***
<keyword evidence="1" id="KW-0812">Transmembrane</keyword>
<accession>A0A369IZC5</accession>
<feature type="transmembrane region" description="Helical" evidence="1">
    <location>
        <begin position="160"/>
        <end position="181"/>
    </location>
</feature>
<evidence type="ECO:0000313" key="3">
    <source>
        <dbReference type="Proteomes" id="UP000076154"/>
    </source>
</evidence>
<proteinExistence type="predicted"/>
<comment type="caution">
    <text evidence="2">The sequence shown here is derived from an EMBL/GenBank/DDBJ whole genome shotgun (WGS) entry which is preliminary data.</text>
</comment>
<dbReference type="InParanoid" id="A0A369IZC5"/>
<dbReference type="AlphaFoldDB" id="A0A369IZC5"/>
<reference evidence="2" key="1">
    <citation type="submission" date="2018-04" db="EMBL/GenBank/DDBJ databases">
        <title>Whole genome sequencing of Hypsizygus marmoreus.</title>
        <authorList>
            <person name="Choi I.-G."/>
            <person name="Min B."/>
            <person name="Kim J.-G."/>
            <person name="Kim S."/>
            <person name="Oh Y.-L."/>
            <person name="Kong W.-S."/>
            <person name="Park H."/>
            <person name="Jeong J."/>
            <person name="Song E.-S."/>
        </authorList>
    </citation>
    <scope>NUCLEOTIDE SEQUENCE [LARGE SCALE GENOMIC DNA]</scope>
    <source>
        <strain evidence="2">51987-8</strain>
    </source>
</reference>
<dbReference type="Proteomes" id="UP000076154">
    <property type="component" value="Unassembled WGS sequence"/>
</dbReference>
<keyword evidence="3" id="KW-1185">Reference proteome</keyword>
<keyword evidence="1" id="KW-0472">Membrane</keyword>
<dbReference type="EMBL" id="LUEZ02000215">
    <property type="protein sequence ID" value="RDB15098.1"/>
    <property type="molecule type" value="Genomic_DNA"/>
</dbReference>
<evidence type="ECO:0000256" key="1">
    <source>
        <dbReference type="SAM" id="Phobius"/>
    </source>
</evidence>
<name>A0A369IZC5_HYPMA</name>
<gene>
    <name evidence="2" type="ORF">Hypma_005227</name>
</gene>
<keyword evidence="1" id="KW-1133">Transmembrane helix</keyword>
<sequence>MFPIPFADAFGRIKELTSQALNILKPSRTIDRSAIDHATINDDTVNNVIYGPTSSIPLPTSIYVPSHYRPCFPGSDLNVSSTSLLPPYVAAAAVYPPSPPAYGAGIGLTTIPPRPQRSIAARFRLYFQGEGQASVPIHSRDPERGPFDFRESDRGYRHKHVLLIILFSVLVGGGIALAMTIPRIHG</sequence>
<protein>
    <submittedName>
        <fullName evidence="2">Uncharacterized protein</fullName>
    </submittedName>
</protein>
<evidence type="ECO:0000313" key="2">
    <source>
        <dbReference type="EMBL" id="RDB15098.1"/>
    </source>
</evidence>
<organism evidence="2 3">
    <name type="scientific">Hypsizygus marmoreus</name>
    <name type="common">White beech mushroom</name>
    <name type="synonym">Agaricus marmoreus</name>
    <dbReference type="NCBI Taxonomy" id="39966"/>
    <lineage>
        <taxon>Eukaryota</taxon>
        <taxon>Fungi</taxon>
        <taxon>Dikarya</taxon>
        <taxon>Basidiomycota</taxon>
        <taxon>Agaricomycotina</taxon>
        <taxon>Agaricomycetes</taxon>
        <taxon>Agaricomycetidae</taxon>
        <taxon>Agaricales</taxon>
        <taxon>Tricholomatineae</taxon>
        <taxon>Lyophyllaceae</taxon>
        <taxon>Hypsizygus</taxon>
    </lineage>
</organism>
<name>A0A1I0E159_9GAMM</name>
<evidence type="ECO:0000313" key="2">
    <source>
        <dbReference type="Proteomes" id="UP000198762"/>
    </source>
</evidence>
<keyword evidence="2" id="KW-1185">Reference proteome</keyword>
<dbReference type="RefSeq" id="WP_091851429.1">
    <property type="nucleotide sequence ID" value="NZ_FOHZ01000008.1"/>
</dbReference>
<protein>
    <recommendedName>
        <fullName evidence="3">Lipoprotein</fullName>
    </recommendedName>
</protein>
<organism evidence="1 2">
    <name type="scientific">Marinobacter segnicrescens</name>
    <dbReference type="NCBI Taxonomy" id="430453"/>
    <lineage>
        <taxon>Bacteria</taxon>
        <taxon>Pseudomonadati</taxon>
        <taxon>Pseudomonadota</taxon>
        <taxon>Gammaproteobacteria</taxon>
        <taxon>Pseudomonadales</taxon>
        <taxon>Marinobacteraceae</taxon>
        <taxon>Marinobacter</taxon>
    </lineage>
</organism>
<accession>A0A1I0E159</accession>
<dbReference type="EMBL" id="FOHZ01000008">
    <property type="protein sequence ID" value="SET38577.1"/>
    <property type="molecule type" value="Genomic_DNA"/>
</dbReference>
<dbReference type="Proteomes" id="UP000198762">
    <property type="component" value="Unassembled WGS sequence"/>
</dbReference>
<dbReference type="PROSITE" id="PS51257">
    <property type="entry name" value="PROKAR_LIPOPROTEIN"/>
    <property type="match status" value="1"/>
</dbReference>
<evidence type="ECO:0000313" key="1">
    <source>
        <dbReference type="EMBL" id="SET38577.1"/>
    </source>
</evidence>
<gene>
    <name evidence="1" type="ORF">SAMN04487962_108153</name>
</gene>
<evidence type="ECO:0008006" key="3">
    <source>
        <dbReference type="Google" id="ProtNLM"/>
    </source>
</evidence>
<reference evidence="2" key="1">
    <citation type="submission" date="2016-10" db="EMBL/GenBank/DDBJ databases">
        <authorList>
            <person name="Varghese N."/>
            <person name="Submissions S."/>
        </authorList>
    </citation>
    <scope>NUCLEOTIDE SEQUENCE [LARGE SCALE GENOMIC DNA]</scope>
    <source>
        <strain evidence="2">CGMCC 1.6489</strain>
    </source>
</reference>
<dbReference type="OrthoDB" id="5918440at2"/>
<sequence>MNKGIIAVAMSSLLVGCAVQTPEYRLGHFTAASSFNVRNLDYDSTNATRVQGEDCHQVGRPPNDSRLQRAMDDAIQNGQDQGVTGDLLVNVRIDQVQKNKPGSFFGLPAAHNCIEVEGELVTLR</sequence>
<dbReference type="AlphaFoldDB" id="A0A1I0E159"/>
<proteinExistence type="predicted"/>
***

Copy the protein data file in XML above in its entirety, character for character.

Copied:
<keyword evidence="1" id="KW-0812">Transmembrane</keyword>
<accession>A0A369IZC5</accession>
<feature type="transmembrane region" description="Helical" evidence="1">
    <location>
        <begin position="160"/>
        <end position="181"/>
    </location>
</feature>
<evidence type="ECO:0000313" key="3">
    <source>
        <dbReference type="Proteomes" id="UP000076154"/>
    </source>
</evidence>
<proteinExistence type="predicted"/>
<comment type="caution">
    <text evidence="2">The sequence shown here is derived from an EMBL/GenBank/DDBJ whole genome shotgun (WGS) entry which is preliminary data.</text>
</comment>
<dbReference type="InParanoid" id="A0A369IZC5"/>
<dbReference type="AlphaFoldDB" id="A0A369IZC5"/>
<reference evidence="2" key="1">
    <citation type="submission" date="2018-04" db="EMBL/GenBank/DDBJ databases">
        <title>Whole genome sequencing of Hypsizygus marmoreus.</title>
        <authorList>
            <person name="Choi I.-G."/>
            <person name="Min B."/>
            <person name="Kim J.-G."/>
            <person name="Kim S."/>
            <person name="Oh Y.-L."/>
            <person name="Kong W.-S."/>
            <person name="Park H."/>
            <person name="Jeong J."/>
            <person name="Song E.-S."/>
        </authorList>
    </citation>
    <scope>NUCLEOTIDE SEQUENCE [LARGE SCALE GENOMIC DNA]</scope>
    <source>
        <strain evidence="2">51987-8</strain>
    </source>
</reference>
<dbReference type="Proteomes" id="UP000076154">
    <property type="component" value="Unassembled WGS sequence"/>
</dbReference>
<keyword evidence="3" id="KW-1185">Reference proteome</keyword>
<keyword evidence="1" id="KW-0472">Membrane</keyword>
<dbReference type="EMBL" id="LUEZ02000215">
    <property type="protein sequence ID" value="RDB15098.1"/>
    <property type="molecule type" value="Genomic_DNA"/>
</dbReference>
<evidence type="ECO:0000256" key="1">
    <source>
        <dbReference type="SAM" id="Phobius"/>
    </source>
</evidence>
<name>A0A369IZC5_HYPMA</name>
<gene>
    <name evidence="2" type="ORF">Hypma_005227</name>
</gene>
<keyword evidence="1" id="KW-1133">Transmembrane helix</keyword>
<sequence>MFPIPFADAFGRIKELTSQALNILKPSRTIDRSAIDHATINDDTVNNVIYGPTSSIPLPTSIYVPSHYRPCFPGSDLNVSSTSLLPPYVAAAAVYPPSPPAYGAGIGLTTIPPRPQRSIAARFRLYFQGEGQASVPIHSRDPERGPFDFRESDRGYRHKHVLLIILFSVLVGGGIALAMTIPRIHG</sequence>
<protein>
    <submittedName>
        <fullName evidence="2">Uncharacterized protein</fullName>
    </submittedName>
</protein>
<evidence type="ECO:0000313" key="2">
    <source>
        <dbReference type="EMBL" id="RDB15098.1"/>
    </source>
</evidence>
<organism evidence="2 3">
    <name type="scientific">Hypsizygus marmoreus</name>
    <name type="common">White beech mushroom</name>
    <name type="synonym">Agaricus marmoreus</name>
    <dbReference type="NCBI Taxonomy" id="39966"/>
    <lineage>
        <taxon>Eukaryota</taxon>
        <taxon>Fungi</taxon>
        <taxon>Dikarya</taxon>
        <taxon>Basidiomycota</taxon>
        <taxon>Agaricomycotina</taxon>
        <taxon>Agaricomycetes</taxon>
        <taxon>Agaricomycetidae</taxon>
        <taxon>Agaricales</taxon>
        <taxon>Tricholomatineae</taxon>
        <taxon>Lyophyllaceae</taxon>
        <taxon>Hypsizygus</taxon>
    </lineage>
</organism>
<name>A0A1I0E159_9GAMM</name>
<evidence type="ECO:0000313" key="2">
    <source>
        <dbReference type="Proteomes" id="UP000198762"/>
    </source>
</evidence>
<keyword evidence="2" id="KW-1185">Reference proteome</keyword>
<dbReference type="RefSeq" id="WP_091851429.1">
    <property type="nucleotide sequence ID" value="NZ_FOHZ01000008.1"/>
</dbReference>
<protein>
    <recommendedName>
        <fullName evidence="3">Lipoprotein</fullName>
    </recommendedName>
</protein>
<organism evidence="1 2">
    <name type="scientific">Marinobacter segnicrescens</name>
    <dbReference type="NCBI Taxonomy" id="430453"/>
    <lineage>
        <taxon>Bacteria</taxon>
        <taxon>Pseudomonadati</taxon>
        <taxon>Pseudomonadota</taxon>
        <taxon>Gammaproteobacteria</taxon>
        <taxon>Pseudomonadales</taxon>
        <taxon>Marinobacteraceae</taxon>
        <taxon>Marinobacter</taxon>
    </lineage>
</organism>
<accession>A0A1I0E159</accession>
<dbReference type="EMBL" id="FOHZ01000008">
    <property type="protein sequence ID" value="SET38577.1"/>
    <property type="molecule type" value="Genomic_DNA"/>
</dbReference>
<dbReference type="Proteomes" id="UP000198762">
    <property type="component" value="Unassembled WGS sequence"/>
</dbReference>
<dbReference type="PROSITE" id="PS51257">
    <property type="entry name" value="PROKAR_LIPOPROTEIN"/>
    <property type="match status" value="1"/>
</dbReference>
<evidence type="ECO:0000313" key="1">
    <source>
        <dbReference type="EMBL" id="SET38577.1"/>
    </source>
</evidence>
<gene>
    <name evidence="1" type="ORF">SAMN04487962_108153</name>
</gene>
<evidence type="ECO:0008006" key="3">
    <source>
        <dbReference type="Google" id="ProtNLM"/>
    </source>
</evidence>
<reference evidence="2" key="1">
    <citation type="submission" date="2016-10" db="EMBL/GenBank/DDBJ databases">
        <authorList>
            <person name="Varghese N."/>
            <person name="Submissions S."/>
        </authorList>
    </citation>
    <scope>NUCLEOTIDE SEQUENCE [LARGE SCALE GENOMIC DNA]</scope>
    <source>
        <strain evidence="2">CGMCC 1.6489</strain>
    </source>
</reference>
<dbReference type="OrthoDB" id="5918440at2"/>
<sequence>MNKGIIAVAMSSLLVGCAVQTPEYRLGHFTAASSFNVRNLDYDSTNATRVQGEDCHQVGRPPNDSRLQRAMDDAIQNGQDQGVTGDLLVNVRIDQVQKNKPGSFFGLPAAHNCIEVEGELVTLR</sequence>
<dbReference type="AlphaFoldDB" id="A0A1I0E159"/>
<proteinExistence type="predicted"/>